Fake barrister jailed on fraud charges

A Banbridge man who admitted posing as a barrister to defraud a woman seeking legal advice after the death of her mother was handed a 16-month sentence after appearing in court today (Wednesday).

Wednesday, 22nd November 2017, 3:35 pm
Updated Tuesday, 12th December 2017, 1:03 pm

As part of his criminality, 34-year old Christopher McDonnell took £590 off the woman and told her he was going to use the money to bribe a judge.

After being told McDonnell was a qualified barrister, the woman sought advice following the death of her mother in December 2014. She was concerned about how her mother had been treated in hospital and was seeking legal advice about possible medical negligence.

During today’s sentencing, Judge Patricia Smyth said the woman had not only “suffered a financial loss that she could ill afford” but she has also “lost her trust in people” and has since sought assistance from her GP on how to cope with the emotional impact.

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Belfast Crown Court heard McDonnell, from Limewood in Banbridge, first met the woman after he rented an office in a church in Carrickfergus, which he then turned into a gym. His offending began at a time when he was trying to keep the business afloat, and he started “robbing Peter to pay Paul.”

The woman first met McDonnell via a friend, and a month later, when they met again, McDonnell “listened to her story” about her mother’s death.

A Crown prosecutor said McDonnell told the woman he was a barrister and worked on behalf of the English Chambers in Northern Ireland.

On several occasions in March 2016, the woman handed McDonnell differing sums of money. He claimed after one payment that the money she gave him was going to be used to bribe a judge.

McDonnell told the woman he was taking her case to a court in England - but by September 2016 she had concerns that things were not quite right. The prosecutor said that McDonnell forged a letter addressed to her from a recognised law firm.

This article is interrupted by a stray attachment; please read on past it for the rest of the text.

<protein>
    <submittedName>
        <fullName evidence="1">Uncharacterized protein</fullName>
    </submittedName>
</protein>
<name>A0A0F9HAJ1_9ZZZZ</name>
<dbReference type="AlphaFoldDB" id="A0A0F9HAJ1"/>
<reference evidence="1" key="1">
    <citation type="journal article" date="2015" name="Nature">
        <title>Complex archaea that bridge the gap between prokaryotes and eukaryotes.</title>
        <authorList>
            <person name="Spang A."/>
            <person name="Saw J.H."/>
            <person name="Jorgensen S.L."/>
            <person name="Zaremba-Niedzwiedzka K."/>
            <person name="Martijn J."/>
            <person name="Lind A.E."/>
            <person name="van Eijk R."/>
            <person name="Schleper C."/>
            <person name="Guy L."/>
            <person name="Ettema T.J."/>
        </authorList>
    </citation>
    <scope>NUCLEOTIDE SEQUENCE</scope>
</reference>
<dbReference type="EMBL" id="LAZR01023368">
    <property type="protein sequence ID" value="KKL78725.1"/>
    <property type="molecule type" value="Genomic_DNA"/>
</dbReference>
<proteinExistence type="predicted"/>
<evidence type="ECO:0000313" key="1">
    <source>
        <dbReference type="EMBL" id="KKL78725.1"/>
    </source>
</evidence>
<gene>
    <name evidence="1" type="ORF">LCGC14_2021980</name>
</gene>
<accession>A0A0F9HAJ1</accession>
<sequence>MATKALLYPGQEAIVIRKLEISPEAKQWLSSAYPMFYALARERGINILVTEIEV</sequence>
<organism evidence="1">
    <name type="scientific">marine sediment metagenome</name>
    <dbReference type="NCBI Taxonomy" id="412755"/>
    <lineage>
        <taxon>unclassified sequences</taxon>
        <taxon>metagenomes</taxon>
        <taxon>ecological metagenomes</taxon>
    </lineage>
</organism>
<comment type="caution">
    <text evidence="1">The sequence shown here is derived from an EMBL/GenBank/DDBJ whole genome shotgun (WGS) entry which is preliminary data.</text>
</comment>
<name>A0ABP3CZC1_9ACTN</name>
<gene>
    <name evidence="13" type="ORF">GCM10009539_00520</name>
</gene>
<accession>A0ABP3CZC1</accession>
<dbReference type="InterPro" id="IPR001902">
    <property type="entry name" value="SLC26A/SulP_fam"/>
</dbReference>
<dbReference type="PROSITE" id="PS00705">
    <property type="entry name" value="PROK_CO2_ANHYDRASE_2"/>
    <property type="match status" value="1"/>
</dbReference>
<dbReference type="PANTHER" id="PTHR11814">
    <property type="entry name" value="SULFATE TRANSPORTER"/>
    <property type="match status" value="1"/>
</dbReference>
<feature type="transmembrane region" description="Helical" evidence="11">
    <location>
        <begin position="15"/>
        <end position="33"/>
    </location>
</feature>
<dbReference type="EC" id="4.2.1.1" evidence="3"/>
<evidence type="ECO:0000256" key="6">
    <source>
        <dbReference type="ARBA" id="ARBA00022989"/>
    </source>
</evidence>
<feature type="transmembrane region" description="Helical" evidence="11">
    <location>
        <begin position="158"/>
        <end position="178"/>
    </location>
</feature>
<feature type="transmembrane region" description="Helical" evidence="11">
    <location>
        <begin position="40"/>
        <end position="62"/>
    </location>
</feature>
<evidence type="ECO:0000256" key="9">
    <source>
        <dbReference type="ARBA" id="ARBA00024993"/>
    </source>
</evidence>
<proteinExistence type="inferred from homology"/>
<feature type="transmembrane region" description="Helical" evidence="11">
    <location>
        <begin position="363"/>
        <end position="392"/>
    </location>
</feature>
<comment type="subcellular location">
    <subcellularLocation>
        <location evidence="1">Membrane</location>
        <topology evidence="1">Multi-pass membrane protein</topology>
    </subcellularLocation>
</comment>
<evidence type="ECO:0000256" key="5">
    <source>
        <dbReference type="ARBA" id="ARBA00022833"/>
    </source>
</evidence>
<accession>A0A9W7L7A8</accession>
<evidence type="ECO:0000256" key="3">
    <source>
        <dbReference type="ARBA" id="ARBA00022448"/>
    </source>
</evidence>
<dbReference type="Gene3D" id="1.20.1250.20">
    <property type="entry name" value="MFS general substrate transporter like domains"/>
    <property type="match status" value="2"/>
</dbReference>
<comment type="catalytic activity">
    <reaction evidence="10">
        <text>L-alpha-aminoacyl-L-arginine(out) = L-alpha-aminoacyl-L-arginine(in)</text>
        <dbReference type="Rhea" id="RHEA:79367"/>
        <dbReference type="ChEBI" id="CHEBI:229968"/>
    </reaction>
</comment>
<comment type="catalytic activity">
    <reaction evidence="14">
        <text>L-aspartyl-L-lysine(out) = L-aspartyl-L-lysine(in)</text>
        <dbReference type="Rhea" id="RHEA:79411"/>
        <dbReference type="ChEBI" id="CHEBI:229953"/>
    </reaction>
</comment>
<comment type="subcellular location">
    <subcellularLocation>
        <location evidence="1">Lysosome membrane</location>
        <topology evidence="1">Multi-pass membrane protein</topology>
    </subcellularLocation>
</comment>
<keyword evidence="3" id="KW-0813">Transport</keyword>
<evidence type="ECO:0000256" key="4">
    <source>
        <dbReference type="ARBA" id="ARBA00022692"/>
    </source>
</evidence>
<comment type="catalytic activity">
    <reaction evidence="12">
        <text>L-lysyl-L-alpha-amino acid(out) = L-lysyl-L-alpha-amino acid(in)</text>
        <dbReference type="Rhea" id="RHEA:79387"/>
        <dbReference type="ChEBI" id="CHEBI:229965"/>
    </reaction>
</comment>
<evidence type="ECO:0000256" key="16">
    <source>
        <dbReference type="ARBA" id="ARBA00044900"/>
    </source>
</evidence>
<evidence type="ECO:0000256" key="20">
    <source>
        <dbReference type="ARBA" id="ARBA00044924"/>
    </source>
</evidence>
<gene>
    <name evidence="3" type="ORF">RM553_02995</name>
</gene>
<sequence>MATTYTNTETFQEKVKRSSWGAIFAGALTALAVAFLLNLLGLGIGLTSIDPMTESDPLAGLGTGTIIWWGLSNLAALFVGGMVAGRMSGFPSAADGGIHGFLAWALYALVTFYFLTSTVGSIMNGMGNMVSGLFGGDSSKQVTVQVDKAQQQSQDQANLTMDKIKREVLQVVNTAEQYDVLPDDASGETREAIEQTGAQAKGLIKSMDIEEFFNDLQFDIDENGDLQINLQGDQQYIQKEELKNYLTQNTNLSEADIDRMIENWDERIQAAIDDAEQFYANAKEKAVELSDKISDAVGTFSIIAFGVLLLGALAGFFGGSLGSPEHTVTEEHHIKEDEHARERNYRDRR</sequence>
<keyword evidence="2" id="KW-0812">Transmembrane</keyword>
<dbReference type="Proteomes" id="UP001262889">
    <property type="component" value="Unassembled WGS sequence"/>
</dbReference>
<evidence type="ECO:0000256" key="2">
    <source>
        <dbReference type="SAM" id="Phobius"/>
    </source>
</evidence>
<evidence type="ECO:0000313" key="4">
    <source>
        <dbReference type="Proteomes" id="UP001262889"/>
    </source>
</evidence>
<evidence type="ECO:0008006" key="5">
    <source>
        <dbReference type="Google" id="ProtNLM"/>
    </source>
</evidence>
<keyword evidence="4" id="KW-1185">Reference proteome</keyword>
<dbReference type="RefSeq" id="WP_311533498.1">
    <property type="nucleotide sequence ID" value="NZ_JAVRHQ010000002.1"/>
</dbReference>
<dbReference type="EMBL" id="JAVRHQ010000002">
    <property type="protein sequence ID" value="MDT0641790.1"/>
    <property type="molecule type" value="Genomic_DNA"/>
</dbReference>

He also manipulated legal and other documents he then showed to the woman - but which were branded as “gobbledygook” by the prosecutor.

McDonnell’s offending began to emerge after the woman became so concerned about the progress of her case that she contacted Chambers in London, only to be told McDonnell was not on their list of approved barristers.

She also contacted the firm of solicitors named in the letter sent to her, and was informed they had never heard of McDonnell or her case. She was advised at this point by the law firm to contact police.

The total amount the woman handed to McDonnell was £2590.02. She will receive £1,000 by way of compensation paid by McDonnell.

McDonnell was stopped by police on November 30 last year, and when his car was searched officers found documents which linked him to the woman.

When an investigation was launched, it emerged that McDonnell had defrauded a second woman. She told police she met him at church and he told her he was a qualified barrister.

He offered to help her legally following the breakdown of her marriage. The prosecutor said: “She handed him £40 in cash, believing he was a barrister.”

The prosecutor said McDonnell’s offending was “not spontaneous”, but instead was “pre-meditated, intended deception.”

He pleaded guilty to four counts of fraud by false representation, two counts of theft and two charges of forgery.

Defence barrister Joel Lindsay said McDonnell was “robbing Peter to pay Paul” after he came under financial pressure linked to the gym he opened at the church.

Explaining that McDonnell believed if the business took off he could then pay the women back, Mr Lindsay said: “This does not change the fact of the tremendous harm caused to these people.”

Sending McDonnell to prison, Judge Smyth said she accepted the offences were committed against a backdrop of his own marital difficulties and “mounting debts” related to the gym business.

The Judge told McDonnell he will spend eight months in prison, followed by eight months in licence when he is released.